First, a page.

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  1. #11
    Christopher Nisperos's Avatar
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    Quote Originally Posted by Hamster
    Recently, I made a close-up potriat where I used a fast lens and have the depth of focus on the eyeball only, everything went accroding to plan except the reflection of strobe light and window frame were in the subject's eyes, which I find very distracting. This have been bugging me since and i would really like to know if there are any way I can avoid or minimise catchlight? Or is retouching the only way to go.
    Hi Hamster,

    Your question seems to ask about future portraits, and not necessarily the current one which so irks you. I would say the solution is to raise your strobe a bit, either handheld or by using a bracket.

    I don't exactly understand where the window frame reflection comes in (perhaps you could post a photo). Was this portrait "natural light-plus-fill-flash"?

    Lastly, —and maybe I'm being too technical about it, but— I've always considered a "catchlight" as being the tiny, point-like reflections in the eye which result from sources such as flash, bulb/spot or sun, as opposed to the broad reflections from a window. This picky difference will suddenly become important in determining how to solve your problem. You can't just "raise a window a bit", as with the strobe!

  2. #12
    naturephoto1's Avatar
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    Quote Originally Posted by Satinsnow
    Actually up until a few years ago, neg retouching was very comon, we used to do it, in the photo lab that I worked in, both color and B&W, in addition, most enlargements we did, had spotting done to them, I have done away with many a reflection or catch light for customers.


    Dave
    Quite true Dave. I remember a time as I recall in my Camera Club days when people would even retouch and/or paint directly on transparencies.

    Rich
    Richard A. Nelridge
    http://www.nelridge.com

  3. #13
    Cheryl Jacobs's Avatar
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    First, it's important to remember that 1) catchlights in some form or another are desirable, and 2) attractive catchlights are a side effect of good lighting. Eliminating them by changing the direction of your light source means employing lighting that is not terribly flattering for most portrait work.

    Secondly, the idea that catchlight must be single, round, and specifically placed on the eye is rather old school, and really can only apply to studio-lit portrait work. Try photographing a person outdoors in "good" light, i.e. open shade or other soft, sun-sourced, diffused light, and you'll see larger, more numerous, multi-shaped catchlights. Is that a bad thing? Of course not. Your catchlights will look like your light and your light source.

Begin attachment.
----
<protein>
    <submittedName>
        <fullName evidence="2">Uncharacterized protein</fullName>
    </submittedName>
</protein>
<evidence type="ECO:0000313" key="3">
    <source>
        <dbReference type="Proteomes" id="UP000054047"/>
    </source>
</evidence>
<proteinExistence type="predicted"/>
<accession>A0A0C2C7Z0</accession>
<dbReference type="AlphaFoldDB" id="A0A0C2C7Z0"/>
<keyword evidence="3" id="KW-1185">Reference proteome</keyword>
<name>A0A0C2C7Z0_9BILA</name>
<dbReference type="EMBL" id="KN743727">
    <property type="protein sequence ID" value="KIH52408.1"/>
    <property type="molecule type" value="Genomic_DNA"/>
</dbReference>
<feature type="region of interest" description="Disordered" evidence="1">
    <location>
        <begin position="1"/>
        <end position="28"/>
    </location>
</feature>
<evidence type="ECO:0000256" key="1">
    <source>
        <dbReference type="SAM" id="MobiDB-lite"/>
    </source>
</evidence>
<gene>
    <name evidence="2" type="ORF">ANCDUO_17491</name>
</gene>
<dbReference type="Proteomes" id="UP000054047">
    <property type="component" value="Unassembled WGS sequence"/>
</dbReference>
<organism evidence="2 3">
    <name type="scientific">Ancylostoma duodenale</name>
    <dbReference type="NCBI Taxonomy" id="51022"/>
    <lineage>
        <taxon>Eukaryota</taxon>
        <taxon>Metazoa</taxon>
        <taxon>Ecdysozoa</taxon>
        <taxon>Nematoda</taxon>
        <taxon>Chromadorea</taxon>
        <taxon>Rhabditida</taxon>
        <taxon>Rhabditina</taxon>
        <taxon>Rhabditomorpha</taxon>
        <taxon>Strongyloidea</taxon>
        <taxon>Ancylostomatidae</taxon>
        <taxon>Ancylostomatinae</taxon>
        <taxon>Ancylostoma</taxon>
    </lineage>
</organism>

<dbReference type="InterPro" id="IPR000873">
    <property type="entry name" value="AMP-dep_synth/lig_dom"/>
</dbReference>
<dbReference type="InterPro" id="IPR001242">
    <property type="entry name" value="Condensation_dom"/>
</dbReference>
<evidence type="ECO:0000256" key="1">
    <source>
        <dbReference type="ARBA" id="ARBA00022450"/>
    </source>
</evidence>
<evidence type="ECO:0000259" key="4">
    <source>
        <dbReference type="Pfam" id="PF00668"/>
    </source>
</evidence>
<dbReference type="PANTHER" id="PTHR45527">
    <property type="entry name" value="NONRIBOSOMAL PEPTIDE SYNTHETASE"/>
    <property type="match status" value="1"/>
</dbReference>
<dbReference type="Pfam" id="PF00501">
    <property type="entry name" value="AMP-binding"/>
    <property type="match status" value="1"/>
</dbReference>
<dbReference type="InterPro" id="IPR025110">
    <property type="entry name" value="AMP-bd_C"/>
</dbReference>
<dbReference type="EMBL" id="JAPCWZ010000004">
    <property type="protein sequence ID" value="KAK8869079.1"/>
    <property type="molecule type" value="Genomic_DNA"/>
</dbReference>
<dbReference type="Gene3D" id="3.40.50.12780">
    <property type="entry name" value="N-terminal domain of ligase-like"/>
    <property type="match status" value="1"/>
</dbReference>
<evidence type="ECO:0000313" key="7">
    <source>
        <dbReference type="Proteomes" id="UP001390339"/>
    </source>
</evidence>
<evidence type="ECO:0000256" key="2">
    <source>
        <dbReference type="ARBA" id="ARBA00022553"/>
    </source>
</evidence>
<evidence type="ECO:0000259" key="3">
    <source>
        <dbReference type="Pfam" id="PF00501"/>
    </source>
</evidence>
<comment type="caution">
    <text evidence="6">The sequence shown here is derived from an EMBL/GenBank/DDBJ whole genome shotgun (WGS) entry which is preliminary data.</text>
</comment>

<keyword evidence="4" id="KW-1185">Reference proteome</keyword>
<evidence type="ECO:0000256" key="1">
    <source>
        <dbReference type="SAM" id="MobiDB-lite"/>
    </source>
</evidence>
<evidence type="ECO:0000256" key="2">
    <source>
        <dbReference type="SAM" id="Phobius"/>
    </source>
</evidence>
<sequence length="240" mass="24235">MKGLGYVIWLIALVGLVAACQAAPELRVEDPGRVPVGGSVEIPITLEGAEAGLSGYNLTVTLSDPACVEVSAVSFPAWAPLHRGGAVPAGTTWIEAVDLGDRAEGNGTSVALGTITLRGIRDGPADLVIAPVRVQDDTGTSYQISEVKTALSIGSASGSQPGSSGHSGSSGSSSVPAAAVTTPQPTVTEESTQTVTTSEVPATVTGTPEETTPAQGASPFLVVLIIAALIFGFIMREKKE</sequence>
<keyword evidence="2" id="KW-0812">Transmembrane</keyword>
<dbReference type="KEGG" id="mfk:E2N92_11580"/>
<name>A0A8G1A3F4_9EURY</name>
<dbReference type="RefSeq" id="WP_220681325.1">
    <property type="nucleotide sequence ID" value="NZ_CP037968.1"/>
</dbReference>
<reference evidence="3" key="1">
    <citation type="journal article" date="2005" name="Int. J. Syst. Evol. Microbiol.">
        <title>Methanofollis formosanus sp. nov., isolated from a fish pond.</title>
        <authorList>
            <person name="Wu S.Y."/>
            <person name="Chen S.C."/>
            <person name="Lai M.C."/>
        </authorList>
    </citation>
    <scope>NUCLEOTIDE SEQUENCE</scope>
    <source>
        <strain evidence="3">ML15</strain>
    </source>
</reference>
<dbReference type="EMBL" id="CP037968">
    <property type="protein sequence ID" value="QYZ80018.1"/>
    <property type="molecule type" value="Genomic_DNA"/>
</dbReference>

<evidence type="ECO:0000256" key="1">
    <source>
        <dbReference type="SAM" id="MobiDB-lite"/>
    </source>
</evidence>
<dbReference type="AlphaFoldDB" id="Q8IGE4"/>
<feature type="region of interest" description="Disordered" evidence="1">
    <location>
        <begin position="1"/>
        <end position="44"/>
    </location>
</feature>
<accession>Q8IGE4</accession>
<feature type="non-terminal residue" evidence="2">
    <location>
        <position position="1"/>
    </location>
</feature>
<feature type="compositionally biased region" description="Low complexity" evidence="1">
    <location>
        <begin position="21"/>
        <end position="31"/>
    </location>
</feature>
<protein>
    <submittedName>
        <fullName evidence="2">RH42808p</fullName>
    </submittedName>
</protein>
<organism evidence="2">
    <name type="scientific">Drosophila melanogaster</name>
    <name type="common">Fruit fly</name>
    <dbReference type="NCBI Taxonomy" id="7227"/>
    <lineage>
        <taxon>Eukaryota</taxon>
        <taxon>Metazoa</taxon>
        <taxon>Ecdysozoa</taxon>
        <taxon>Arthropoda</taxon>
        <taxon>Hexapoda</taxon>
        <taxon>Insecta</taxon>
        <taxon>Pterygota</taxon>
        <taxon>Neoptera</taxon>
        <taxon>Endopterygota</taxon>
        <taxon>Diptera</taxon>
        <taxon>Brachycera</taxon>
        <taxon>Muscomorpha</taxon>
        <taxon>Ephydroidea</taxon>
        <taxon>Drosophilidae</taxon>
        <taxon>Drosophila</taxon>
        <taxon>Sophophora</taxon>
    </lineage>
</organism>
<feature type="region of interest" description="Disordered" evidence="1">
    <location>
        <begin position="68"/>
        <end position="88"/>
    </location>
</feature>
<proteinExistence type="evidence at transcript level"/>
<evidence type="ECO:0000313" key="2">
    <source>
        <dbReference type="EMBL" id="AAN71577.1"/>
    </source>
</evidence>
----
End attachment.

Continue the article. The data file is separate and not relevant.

If you're finding that your catchlights are distracting, you may need to reevaluate your lighting choices.

    If you absolutely must have single, round, specifically placed catchlights....well, you'd hate most of my work.

  4. #14
    Charles Webb's Avatar
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    hmmmmmmmm, I was going to let this thread slide by, then I read Cheryl's
    post! She hits the nail right on the head! What a great post Cheryl, I agree with you 100%.

    Now on corrective retouching, You are going to have a tough time removing a catchlight or reflection on a B&W/color negative with dye or pencil. You must either retouch the print, or use an etching knife. An exacto or a very sharp needle can be used with great care on some things. The work requires removing a very tiny layer of emulsion, kind of like laser eye surgery.

    Charlie..............................

    BTW, I started doing corrective retouching in 1947 and was instructed by the same gentleman that tought Veronica Cass. (A shameful name drop!)

  5. #15

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    Quote Originally Posted by Cheryl Jacobs
    First, it's important to remember that 1) catchlights in some form or another are desirable, and 2) attractive catchlights are a side effect of good lighting. Eliminating them by changing the direction of your light source means employing lighting that is not terribly flattering for most portrait work.

    Secondly, the idea that catchlight must be single, round, and specifically placed on the eye is rather old school, and really can only apply to studio-lit portrait work. Try photographing a person outdoors in "good" light, i.e. open shade or other soft, sun-sourced, diffused light, and you'll see larger, more numerous, multi-shaped catchlights. Is that a bad thing? Of course not. Your catchlights will look like your light and your light source.
    Thanks for that post, Cheryl. I was beginning to wonder...

  6. #16

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    Thanks for all the input, I never thought there is so much to it. the "potriat" i really have in mind is actually a head and shoulders shot of some fluffy toy amimals, in the end I rubbed a thin layer of neutral shoe polish to slightly matt the surface of the plastic eyeball, and it proved satisfactory. However, when doing real people potriat I am sure the hint above will be greatly appreciated.

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